February 6, 2012

Response to "Disclosure Rule The First Step Toward Quotas"

In Februrary 2012, the website TVNewsCheck published [an op-ed](http://www.tvnewscheck.com/article/57255/disclosure-rule-the-first-step- toward-quotas) against the then-proposed FCC's rule changes putting online the contents of a TV station's public file (a rule which the commercial television broadcasters lobbied against and wrote passionately against, but which curiously enough they never mentioned on the television stations they command). I felt that the op-ed -- a sad attempt at an argument -- deserved a response back, so I did in the comments form and repost my response here as a public service.

This isn't an argument. It's bad comedy.

(1) "It's all right there on the screen. No secrets." Hilarious. I'm not looking forward to my NBC affiliate pre-empting the Super Bowl for the television adaptation of "Telecommunications, Mass Media, and Democracy", showing the sordid early history of the set-up of broadcast radio (giving way to that of broadcast television), replete with regulatory capture by the broadcast industry right from the days of the old Federal Radio Commission. There'll be an audience during that time, and for once they'll actually learn something important. But hey, maybe I'm being unrealistic. Then let me suggest this instead: Stations can disclose what video news releases they peddle as "news", which I'm still waiting for commercial broadcasters to come clean on. No secrets, right?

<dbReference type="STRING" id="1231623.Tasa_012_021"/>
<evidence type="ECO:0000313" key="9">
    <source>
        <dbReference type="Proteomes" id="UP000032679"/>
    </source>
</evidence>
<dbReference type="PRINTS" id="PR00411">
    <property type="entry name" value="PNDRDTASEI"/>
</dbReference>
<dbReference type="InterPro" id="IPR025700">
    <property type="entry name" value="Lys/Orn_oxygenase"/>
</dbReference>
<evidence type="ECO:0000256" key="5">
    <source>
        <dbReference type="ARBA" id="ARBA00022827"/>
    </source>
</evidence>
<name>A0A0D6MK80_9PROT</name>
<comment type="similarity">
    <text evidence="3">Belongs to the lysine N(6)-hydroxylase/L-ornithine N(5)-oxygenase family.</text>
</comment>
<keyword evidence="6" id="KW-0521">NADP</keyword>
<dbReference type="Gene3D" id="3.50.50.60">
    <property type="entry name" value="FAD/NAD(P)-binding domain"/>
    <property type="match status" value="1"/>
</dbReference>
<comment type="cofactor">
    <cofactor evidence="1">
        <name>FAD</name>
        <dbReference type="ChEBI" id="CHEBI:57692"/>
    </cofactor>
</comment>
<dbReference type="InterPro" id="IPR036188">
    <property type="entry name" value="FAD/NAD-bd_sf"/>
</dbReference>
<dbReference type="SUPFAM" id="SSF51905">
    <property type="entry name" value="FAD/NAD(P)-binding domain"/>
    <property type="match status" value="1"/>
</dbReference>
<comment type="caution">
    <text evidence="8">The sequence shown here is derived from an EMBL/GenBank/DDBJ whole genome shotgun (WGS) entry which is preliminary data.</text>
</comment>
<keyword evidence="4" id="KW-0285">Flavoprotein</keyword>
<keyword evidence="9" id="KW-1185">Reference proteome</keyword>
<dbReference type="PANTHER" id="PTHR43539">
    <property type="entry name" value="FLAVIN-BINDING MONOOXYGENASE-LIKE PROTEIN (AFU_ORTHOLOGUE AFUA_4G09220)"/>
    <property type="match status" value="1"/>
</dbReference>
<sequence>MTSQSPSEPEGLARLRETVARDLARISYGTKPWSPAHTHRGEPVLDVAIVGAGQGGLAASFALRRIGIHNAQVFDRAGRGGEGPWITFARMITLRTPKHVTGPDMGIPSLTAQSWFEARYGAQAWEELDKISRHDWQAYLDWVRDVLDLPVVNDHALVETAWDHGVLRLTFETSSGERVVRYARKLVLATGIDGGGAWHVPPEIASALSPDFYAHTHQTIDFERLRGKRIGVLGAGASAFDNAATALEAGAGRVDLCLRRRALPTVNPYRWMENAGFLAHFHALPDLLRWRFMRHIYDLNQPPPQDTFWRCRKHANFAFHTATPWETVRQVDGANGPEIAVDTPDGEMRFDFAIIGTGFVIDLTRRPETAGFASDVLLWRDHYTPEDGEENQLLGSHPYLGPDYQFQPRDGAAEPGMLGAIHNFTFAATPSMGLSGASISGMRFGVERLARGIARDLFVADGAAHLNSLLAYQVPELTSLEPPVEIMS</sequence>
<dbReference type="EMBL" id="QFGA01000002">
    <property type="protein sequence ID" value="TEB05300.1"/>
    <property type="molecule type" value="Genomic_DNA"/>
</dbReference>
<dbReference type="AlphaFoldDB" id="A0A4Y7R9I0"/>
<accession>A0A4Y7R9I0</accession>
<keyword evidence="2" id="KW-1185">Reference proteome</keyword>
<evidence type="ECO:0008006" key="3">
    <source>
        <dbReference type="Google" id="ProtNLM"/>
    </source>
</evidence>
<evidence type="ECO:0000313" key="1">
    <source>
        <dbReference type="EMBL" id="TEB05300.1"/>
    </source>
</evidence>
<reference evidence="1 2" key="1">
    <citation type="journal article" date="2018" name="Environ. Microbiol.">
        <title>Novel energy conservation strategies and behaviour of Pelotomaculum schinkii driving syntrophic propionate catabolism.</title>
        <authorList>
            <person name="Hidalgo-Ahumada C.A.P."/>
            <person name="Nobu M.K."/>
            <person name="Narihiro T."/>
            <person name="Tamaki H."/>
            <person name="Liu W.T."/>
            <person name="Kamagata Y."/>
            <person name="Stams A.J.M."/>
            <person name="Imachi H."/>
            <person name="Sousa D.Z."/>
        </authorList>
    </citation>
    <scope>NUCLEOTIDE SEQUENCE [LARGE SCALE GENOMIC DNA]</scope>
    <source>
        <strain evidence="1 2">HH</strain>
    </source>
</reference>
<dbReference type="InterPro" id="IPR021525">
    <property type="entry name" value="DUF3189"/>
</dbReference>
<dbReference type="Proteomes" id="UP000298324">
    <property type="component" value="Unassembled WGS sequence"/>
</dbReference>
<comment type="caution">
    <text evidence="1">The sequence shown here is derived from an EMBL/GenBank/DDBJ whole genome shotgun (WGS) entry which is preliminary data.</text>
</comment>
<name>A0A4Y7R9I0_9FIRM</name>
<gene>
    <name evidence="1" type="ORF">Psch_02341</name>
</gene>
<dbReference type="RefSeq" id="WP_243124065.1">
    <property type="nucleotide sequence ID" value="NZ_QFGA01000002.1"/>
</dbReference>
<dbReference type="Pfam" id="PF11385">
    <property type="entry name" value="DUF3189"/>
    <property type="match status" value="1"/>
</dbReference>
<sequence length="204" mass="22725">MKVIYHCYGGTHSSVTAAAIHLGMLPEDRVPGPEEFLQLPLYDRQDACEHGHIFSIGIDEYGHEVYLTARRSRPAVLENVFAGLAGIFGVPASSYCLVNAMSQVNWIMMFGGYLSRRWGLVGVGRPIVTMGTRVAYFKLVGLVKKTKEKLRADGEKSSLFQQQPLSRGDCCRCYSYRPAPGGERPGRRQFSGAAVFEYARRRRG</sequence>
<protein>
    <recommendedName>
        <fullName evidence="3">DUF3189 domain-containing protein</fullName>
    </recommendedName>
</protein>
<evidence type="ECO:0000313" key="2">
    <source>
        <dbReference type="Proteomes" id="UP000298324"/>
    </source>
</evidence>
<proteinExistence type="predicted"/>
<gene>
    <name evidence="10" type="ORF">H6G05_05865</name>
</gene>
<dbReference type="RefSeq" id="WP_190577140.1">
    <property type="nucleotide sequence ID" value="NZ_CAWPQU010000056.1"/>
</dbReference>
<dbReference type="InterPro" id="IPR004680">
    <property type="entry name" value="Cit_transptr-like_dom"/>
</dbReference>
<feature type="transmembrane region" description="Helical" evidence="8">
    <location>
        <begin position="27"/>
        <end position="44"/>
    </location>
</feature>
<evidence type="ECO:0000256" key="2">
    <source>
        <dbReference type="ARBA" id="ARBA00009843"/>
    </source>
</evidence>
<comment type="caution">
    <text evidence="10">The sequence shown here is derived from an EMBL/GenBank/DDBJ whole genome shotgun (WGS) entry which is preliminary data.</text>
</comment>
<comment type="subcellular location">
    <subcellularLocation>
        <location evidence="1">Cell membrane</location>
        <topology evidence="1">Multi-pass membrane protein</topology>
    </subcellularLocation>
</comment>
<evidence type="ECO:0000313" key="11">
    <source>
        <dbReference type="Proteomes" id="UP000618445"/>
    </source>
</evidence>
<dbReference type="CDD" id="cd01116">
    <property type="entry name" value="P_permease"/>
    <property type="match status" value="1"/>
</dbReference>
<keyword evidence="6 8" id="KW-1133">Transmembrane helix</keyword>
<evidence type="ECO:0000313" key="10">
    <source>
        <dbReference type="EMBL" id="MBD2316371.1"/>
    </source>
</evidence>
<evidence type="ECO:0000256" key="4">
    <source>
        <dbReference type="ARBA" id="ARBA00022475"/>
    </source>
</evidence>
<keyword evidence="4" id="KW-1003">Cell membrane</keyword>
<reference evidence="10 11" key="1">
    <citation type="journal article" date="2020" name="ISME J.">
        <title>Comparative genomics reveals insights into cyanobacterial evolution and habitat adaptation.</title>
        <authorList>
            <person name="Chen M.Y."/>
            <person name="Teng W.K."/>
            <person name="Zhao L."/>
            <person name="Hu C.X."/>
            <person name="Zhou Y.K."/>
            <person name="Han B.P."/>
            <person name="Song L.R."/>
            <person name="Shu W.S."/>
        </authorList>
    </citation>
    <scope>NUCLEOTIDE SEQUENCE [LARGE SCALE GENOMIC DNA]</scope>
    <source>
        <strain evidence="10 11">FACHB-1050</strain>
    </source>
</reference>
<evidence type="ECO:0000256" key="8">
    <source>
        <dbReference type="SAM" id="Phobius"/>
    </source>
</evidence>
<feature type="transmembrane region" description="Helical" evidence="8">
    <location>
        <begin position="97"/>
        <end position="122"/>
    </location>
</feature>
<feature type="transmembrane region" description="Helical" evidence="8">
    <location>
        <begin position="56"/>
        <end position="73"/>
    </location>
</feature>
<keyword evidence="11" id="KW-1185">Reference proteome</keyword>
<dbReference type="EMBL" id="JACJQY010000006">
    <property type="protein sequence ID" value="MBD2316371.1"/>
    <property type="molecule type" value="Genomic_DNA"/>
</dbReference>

(2) Selling licenses isn't an enforcement mechanism, because the value of licenses has overall increased, and amounts to a license to print money for the license holders. And the enforcement of "children's programming quota" is a joke. WGN in Chicago lists "Sabrina the Teenage Witch" for its quota (some educational show there, eh? Kids are supposed to learn witchcraft?). But hey, broadcasters fulfilled their requirement, right?

(3) Broadcast media is subject to regulations by the FCC because theoretically at least anyone can start a rival newspaper, but broadcast spectrum is a finite resource. But there is plenty of evidence to counteract this: A. The FCC is and has been captured by industry, to the point where the old FCC joke is, be careful who you regulate today, that could be your next boss. B. Both big newspapers and big broadcasters are overwhelmingly part of larger mass- media conglomerates, so the supposed rivalrly is a toothless one for many areas. C. It's damn hard to start a newspaper; that's a story of corporate consolidation and control even older than the one for radio and TV.

(4) Government nationalized the spectrum but that nationalization was done at the hands of, and for the benefit of, the big radio barons and commercial radio interests. See, for example, General Order 40 in 1927, which handed off the largest and choicest frequencies to the commercial broadcasters and radio interests. The subsequent hearings on Capitol Hill were a veritable conga line of commercial radio apologists."